Queer Agenda

We interview a non-binary gendered person about what it’s really all about.

What about you would people consider “not normal?

“I haven’t felt exclusively male in a long time. When Laura Jane Grace from Against Me! came out, I kinda realized I liked the idea of wearing dresses and more femme clothing. Then I met some people in the local scene who introduced me to queer bands and those bands made me feel more and more comfortable with expressing that. As I got older though, I really have gotten a bad taste in my mouth for toxic masculinity. It’s just something I don’t see myself needing.”

So for you its more of embracing the feminine side of your personality than actually wanting to be a woman?

“I don’t consider myself a trans-woman but I feel more like a woman than I do a man sometimes. I think the label that fits me best is genderfluid. I kind of move in and out of being one or the other. Some days I feel fully he/him. Some days I feel fully she/her. I typically just use they/them pronouns, though, because it’s just easier than telling everyone the one you’re feeling the most that day.”

Does it bother you when people don’t use “they” to address you?

Not horrendously, no. I mean, if I’ve told them and they still use he/him pronouns, then I’ll just correct them. But there are a shit-ton of pronoun options. I don’t even know all of them.”

Can you give me an example of a time someone was mean to you due to your expression of yourself?

“Throughout high school, all my friends were dicks about it. Like, there was a lot of transphobic, homophobic language and it just got me to the point where I just quit talking to them. It kinda sucked, but things are better now.”

 

What would you say to people who are going through the same thing?

“Gender identity is a super personal thing that does lead to a lot of personal problems. The best advice I could give someone is cut the toxic people out of your life and you’d be amazed by how much easier shit gets.”

Do you and your partner ever have trouble with being physically intimate because you both are currently associating with the same gender at the same time?

“No, I really don’t think so. We both have pretty much the same mindset on gender and don’t really let it get in the way of anything like that.”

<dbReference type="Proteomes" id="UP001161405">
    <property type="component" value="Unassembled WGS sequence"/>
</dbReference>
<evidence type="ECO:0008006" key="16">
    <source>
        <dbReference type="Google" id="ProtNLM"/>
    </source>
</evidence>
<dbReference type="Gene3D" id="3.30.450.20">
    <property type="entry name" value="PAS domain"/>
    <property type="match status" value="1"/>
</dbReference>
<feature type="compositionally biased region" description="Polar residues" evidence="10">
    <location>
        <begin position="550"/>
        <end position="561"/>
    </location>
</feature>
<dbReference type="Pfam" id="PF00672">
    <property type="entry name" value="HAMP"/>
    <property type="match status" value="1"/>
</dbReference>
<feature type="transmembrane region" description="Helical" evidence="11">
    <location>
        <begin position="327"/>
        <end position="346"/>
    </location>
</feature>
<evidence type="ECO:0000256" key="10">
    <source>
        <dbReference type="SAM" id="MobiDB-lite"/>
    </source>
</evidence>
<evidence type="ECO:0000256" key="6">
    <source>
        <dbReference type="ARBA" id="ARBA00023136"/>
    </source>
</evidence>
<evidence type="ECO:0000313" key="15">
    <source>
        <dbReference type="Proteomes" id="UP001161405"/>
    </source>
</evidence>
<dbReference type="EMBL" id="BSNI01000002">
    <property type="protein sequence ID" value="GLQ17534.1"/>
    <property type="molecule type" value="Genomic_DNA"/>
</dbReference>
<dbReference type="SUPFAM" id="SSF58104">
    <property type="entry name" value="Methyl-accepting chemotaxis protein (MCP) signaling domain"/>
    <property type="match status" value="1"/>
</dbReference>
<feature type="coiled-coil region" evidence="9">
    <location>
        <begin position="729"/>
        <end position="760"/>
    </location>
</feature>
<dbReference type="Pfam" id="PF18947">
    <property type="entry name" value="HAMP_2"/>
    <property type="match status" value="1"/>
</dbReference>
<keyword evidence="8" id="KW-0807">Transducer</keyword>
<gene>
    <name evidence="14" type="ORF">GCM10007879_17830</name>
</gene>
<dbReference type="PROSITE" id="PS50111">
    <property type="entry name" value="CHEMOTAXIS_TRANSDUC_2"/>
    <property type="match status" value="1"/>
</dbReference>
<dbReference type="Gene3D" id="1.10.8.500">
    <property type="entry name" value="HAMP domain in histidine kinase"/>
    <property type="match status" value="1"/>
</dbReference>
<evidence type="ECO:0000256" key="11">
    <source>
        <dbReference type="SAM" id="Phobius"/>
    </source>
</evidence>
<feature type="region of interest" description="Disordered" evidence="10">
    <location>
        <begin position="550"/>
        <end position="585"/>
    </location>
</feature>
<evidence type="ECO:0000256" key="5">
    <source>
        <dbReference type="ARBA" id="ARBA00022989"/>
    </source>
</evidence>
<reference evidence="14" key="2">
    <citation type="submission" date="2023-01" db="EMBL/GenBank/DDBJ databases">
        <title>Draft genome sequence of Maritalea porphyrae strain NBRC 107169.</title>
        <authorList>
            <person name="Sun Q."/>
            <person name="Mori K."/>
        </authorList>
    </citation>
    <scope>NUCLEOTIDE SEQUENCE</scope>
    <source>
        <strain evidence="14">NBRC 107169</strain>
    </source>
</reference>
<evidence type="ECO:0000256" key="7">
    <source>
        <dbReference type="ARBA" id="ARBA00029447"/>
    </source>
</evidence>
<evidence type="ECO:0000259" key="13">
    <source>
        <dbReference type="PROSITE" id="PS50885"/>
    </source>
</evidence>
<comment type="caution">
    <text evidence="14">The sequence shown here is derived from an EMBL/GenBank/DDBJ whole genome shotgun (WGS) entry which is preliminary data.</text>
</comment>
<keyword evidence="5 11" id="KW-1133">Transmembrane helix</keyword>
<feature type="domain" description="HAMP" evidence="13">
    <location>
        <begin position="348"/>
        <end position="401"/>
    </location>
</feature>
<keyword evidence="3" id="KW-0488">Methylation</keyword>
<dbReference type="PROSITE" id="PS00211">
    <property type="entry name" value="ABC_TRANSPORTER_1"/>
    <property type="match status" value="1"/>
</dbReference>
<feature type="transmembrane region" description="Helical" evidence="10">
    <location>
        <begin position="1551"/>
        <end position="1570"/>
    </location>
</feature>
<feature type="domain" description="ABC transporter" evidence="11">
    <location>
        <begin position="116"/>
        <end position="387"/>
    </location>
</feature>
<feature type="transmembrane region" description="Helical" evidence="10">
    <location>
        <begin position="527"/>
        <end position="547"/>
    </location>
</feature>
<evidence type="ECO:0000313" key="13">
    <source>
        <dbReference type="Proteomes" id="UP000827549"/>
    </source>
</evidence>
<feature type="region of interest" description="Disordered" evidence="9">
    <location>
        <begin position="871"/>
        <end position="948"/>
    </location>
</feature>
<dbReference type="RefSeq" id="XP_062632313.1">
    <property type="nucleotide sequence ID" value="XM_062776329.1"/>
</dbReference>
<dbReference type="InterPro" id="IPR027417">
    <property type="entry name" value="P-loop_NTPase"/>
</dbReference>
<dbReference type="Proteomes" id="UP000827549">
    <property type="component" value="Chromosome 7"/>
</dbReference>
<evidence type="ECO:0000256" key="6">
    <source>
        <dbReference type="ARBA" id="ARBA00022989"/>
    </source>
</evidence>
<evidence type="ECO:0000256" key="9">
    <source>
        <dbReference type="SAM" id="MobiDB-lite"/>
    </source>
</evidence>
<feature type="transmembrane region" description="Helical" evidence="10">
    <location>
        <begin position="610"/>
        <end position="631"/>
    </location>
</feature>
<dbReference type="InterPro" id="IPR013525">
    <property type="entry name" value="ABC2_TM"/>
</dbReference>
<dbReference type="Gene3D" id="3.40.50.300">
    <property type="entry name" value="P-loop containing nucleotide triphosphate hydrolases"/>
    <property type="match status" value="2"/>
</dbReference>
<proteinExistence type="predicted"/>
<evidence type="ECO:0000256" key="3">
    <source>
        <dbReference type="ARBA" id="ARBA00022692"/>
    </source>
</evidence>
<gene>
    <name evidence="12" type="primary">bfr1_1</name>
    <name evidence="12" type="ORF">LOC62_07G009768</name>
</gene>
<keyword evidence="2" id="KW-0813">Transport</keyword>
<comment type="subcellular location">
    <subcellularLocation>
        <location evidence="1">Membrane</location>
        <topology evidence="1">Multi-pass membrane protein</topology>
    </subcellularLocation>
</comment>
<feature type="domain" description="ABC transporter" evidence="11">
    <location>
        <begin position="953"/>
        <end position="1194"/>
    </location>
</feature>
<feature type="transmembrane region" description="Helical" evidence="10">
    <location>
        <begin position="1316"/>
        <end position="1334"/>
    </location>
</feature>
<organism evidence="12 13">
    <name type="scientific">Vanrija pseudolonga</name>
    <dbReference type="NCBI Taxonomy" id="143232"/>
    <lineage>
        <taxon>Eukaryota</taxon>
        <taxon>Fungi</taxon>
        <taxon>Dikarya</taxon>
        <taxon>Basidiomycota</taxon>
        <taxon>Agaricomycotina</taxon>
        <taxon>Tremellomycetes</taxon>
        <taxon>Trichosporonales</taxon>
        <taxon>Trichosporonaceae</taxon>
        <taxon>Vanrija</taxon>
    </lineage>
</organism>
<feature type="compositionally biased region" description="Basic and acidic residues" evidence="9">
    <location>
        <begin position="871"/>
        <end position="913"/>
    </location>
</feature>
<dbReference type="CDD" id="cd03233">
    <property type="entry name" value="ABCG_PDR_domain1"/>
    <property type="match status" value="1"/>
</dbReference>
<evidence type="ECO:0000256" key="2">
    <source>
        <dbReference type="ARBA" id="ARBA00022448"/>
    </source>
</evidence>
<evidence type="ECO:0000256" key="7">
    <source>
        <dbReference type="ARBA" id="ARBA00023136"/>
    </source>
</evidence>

Do you think more people are associating with genders other than the one they were born with nore more than in the past? Or has this always been the way and we are just finding out about it more because of the internet?

Well, I feel like it could be one way or another, but I would say that people have always been this way. I think that there’s always been just as many transgender people and that it’s just more acceptable to come out and be open about yourself now. But, if it’s true that there are more trans folks now than there were in the past, I’d assume it would be because now it’s less of a taboo conversation. Like, gender and gender identity is an ok topic to discuss and be open about now in the mainstream and I think that’s awesome. I think it’s leading to a lot more people discussing how they feel and figuring out gender for themselves.

How about the view that this is a mental disorder? Do you agree with that?

“No, of course not. Gender is a construct. It doesn’t make much sense that because someone doesn’t agree with a social concept that they’re mentally ill. So when I say it’s a social construct, I mean it like, “Society says boys have to play action figures and girls have to wear dresses” for example. That’s dumb. I think people should be able to wear whatever they want and kids shouldn’t have to live up to society’s expectations on gender. Putting people into boxes is wrong and fucked up but donning labels for yourself is fine I think. It kinda feels validating and stuff.”